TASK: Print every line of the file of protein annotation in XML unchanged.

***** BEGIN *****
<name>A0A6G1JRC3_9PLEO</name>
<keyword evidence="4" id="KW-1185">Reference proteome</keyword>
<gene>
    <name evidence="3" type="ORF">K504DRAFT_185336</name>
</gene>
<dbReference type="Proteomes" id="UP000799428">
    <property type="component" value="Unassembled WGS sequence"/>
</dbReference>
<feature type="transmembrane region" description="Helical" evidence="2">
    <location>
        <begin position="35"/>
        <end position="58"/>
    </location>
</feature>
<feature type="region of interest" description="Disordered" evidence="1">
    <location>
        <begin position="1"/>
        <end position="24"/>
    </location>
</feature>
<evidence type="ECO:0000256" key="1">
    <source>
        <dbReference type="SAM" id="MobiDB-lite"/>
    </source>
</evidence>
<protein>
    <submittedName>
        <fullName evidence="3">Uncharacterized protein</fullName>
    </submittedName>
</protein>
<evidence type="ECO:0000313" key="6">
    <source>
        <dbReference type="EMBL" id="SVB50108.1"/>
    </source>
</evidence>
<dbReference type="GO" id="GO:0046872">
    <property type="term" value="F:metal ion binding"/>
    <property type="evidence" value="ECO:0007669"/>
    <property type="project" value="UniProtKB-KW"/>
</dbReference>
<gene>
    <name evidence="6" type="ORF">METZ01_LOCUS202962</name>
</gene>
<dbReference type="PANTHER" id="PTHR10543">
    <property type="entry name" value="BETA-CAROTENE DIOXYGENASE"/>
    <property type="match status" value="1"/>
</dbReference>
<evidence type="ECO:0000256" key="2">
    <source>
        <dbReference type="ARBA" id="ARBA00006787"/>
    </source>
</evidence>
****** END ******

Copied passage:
<name>A0A6G1JRC3_9PLEO</name>
<keyword evidence="4" id="KW-1185">Reference proteome</keyword>
<gene>
    <name evidence="3" type="ORF">K504DRAFT_185336</name>
</gene>
<dbReference type="Proteomes" id="UP000799428">
    <property type="component" value="Unassembled WGS sequence"/>
</dbReference>
<feature type="transmembrane region" description="Helical" evidence="2">
    <location>
        <begin position="35"/>
        <end position="58"/>
    </location>
</feature>
<feature type="region of interest" description="Disordered" evidence="1">
    <location>
        <begin position="1"/>
        <end position="24"/>
    </location>
</feature>
<evidence type="ECO:0000256" key="1">
    <source>
        <dbReference type="SAM" id="MobiDB-lite"/>
    </source>
</evidence>
<protein>
    <submittedName>
        <fullName evidence="3">Uncharacterized protein</fullName>
    </submittedName>
</protein>
<evidence type="ECO:0000313" key="6">
    <source>
        <dbReference type="EMBL" id="SVB50108.1"/>
    </source>
</evidence>
<dbReference type="GO" id="GO:0046872">
    <property type="term" value="F:metal ion binding"/>
    <property type="evidence" value="ECO:0007669"/>
    <property type="project" value="UniProtKB-KW"/>
</dbReference>
<gene>
    <name evidence="6" type="ORF">METZ01_LOCUS202962</name>
</gene>
<dbReference type="PANTHER" id="PTHR10543">
    <property type="entry name" value="BETA-CAROTENE DIOXYGENASE"/>
    <property type="match status" value="1"/>
</dbReference>
<evidence type="ECO:0000256" key="2">
    <source>
        <dbReference type="ARBA" id="ARBA00006787"/>
    </source>
</evidence>